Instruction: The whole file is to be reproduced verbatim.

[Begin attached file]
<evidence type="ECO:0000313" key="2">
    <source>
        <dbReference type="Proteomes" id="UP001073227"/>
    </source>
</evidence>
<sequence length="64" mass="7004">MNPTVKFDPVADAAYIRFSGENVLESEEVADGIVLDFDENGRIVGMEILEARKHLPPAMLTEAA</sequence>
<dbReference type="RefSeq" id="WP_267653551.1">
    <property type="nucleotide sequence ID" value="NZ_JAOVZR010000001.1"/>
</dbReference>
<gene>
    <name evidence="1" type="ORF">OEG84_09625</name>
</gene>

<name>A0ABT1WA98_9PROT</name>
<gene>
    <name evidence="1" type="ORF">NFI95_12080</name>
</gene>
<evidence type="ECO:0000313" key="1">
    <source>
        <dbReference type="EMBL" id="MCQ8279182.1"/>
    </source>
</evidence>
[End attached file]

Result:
<evidence type="ECO:0000313" key="2">
    <source>
        <dbReference type="Proteomes" id="UP001073227"/>
    </source>
</evidence>
<sequence length="64" mass="7004">MNPTVKFDPVADAAYIRFSGENVLESEEVADGIVLDFDENGRIVGMEILEARKHLPPAMLTEAA</sequence>
<dbReference type="RefSeq" id="WP_267653551.1">
    <property type="nucleotide sequence ID" value="NZ_JAOVZR010000001.1"/>
</dbReference>
<gene>
    <name evidence="1" type="ORF">OEG84_09625</name>
</gene>

<name>A0ABT1WA98_9PROT</name>
<gene>
    <name evidence="1" type="ORF">NFI95_12080</name>
</gene>
<evidence type="ECO:0000313" key="1">
    <source>
        <dbReference type="EMBL" id="MCQ8279182.1"/>
    </source>
</evidence>